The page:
• Undesirable scenario
  • Process A acquires resource 1, and is waiting for
    resource 2
  • Process B acquires resource 2, and is waiting for
    resource 1
  • ? Deadlock!

23
For example Semaphores
  • semaphore mutex1 1 / protects resource 1
    / mutex2 1 / protects
    resource 2 /

Process B code / initial compute /
P(mutex2) P(mutex1) / use both resources
/ V(mutex2) V(mutex1)
Process A code / initial compute /
P(mutex1) P(mutex2) / use both resources
/ V(mutex2) V(mutex1)
24
Deadlocks
  • Definition Deadlock exists among a set of
    processes if
  • Every process is waiting for an event
  • This event can be caused only by another process
    in the set
  • Event is the acquire of release of another
    resource

One-lane bridge
25
Four Conditions for Deadlock
  • Coffman et. al. 1971
  • Necessary conditions for deadlock to exist
  • Mutual Exclusion
  • At least one resource must be held is in
    non-sharable mode
  • Hold and wait
  • There exists a process holding a resource, and
    waiting for another
  • No preemption
  • Resources cannot be preempted
  • Circular wait
  • There exists a set of processes P1, P2, PN,
    such that
  • P1 is waiting for P2, P2 for P3, . and PN for P1
  • All four conditions must hold for deadlock to
    occur

26
Real World Deadlocks?
  • Truck A has to wait for truck B to move
  • Not deadlocked

27
Real World Deadlocks?
  • Gridlock

28
Real World Deadlocks?
  • Gridlock

29
The strange story of priorité a droite
  • France has many traffic circles
  • normally, the priority rule is that a vehicle
    trying to enter must yield to one trying to exit
  • Can deadlock occur in this case?
  • But there are two that operate differently
  • Place Etoile and Place Victor Hugo, in Paris
  • What happens in practice?
  • In Belgium, all incoming roads from the right
    have priority unless otherwise marked, even if
    the incoming road is small and you are on a main
    road.
  • This is useful to remember.
  • Is the entire country deadlock-prone?

30
Testing for deadlock
  • Steps
  • Collect process state and use it to build a
    graph
  • Ask each process are you waiting for anything?
  • Put an edge in the graph if so
  • We need to do this in a single instant of time,
    not while things might be changing
  • Now need a way to test for cycles in our graph

31
Testing for deadlock
  • How do cars do it?
  • Never block an intersection
  • Must back up if you find yourself doing so
  • Why does this work?
  • Breaks a wait-for relationship
  • Illustrates a sense in which intransigent waiting
    (refusing to release a resource) is one key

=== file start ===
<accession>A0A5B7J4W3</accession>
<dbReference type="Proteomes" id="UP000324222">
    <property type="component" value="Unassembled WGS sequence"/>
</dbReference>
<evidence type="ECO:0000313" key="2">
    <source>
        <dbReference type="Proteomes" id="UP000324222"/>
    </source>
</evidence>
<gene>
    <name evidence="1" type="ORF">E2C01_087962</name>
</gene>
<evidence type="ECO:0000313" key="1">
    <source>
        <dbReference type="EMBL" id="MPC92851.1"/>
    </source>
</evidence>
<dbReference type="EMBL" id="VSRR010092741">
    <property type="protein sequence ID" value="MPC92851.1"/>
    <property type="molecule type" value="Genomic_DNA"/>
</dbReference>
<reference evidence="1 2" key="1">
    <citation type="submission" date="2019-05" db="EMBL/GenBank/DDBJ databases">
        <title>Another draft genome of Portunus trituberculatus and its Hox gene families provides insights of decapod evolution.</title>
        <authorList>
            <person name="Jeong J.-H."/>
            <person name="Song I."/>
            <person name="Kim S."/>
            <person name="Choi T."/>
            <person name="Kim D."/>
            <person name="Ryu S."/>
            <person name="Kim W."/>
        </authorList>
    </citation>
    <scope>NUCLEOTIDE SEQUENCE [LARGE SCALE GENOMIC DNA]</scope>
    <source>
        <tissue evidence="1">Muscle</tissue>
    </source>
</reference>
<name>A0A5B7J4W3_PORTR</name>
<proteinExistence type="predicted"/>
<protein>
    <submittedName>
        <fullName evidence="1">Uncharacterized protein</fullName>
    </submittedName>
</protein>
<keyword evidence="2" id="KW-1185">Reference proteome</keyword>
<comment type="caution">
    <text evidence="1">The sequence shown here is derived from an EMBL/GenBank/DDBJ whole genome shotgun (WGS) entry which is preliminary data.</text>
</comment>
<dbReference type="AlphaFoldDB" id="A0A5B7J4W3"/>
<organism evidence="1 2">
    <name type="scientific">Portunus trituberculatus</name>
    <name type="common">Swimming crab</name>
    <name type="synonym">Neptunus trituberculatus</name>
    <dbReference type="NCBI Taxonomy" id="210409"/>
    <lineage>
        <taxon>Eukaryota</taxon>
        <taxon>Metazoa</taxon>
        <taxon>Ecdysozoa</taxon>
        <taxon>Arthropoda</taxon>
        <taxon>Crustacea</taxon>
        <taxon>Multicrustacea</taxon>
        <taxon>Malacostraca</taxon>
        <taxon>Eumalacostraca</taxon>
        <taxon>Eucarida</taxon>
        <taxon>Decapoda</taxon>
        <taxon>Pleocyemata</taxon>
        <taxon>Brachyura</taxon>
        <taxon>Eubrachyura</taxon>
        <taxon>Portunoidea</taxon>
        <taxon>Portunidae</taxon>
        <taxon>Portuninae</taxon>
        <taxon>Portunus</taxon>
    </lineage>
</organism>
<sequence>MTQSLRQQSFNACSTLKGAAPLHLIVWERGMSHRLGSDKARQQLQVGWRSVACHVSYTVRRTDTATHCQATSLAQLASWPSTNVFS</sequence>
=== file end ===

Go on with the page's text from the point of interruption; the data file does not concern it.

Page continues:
element of true deadlock!

32
Testing for deadlock
  • One way to find cycles
  • Look for a node with no outgoing edges
  • Erase this node, and also erase any edges coming
    into it
  • Idea This was a process people might have been
    waiting for, but it wasnt waiting for anything
    else
  • If (and only if) the graph has no cycles, well
    eventually be able to erase the whole graph!
  • This is called a graph reduction algorithm

33
Graph reduction example
0
3
4
7
This graph can be fully reduced, hence there
was no deadlock at the time the graph was
drawn. Obviously, things could change later!
8
2
11
1
5
9
10
12
6
34
Graph reduction example
  • This is an example of an irreducible graph
  • It contains a cycle and represents a deadlock,
    although only some processes are in the cycle

35
What about resource waits?
  • When dining philosophers wait for one-another,
    they dont do so directly
  • Erasmus doesnt wait for Ptolemy
  • Instead, they wait for resources
  • Erasmus waits for a fork which Ptolemy
    exclusively holds
  • Can we extend our graphs to represent resource
    wait?

36
Resource-wait graphs
  • Well use two kinds of nodes
  • A process P3 will be represented as circle
  • A resource R7 will be represented as rectangle
  • A resource often has multiple identical units,
    such as blocks of memory
  • Represent these as circles in the box
  • Arrow from a process to a resource I want k
    units of this resource. Arrow to a process this
    process holds k units of the resource
  • P3 wants 2 units of R7

3
2
7
37
A tricky choice
  • When should resources be treated as different
    classes?
  • To be in the same class, resources do need to be
    equivalent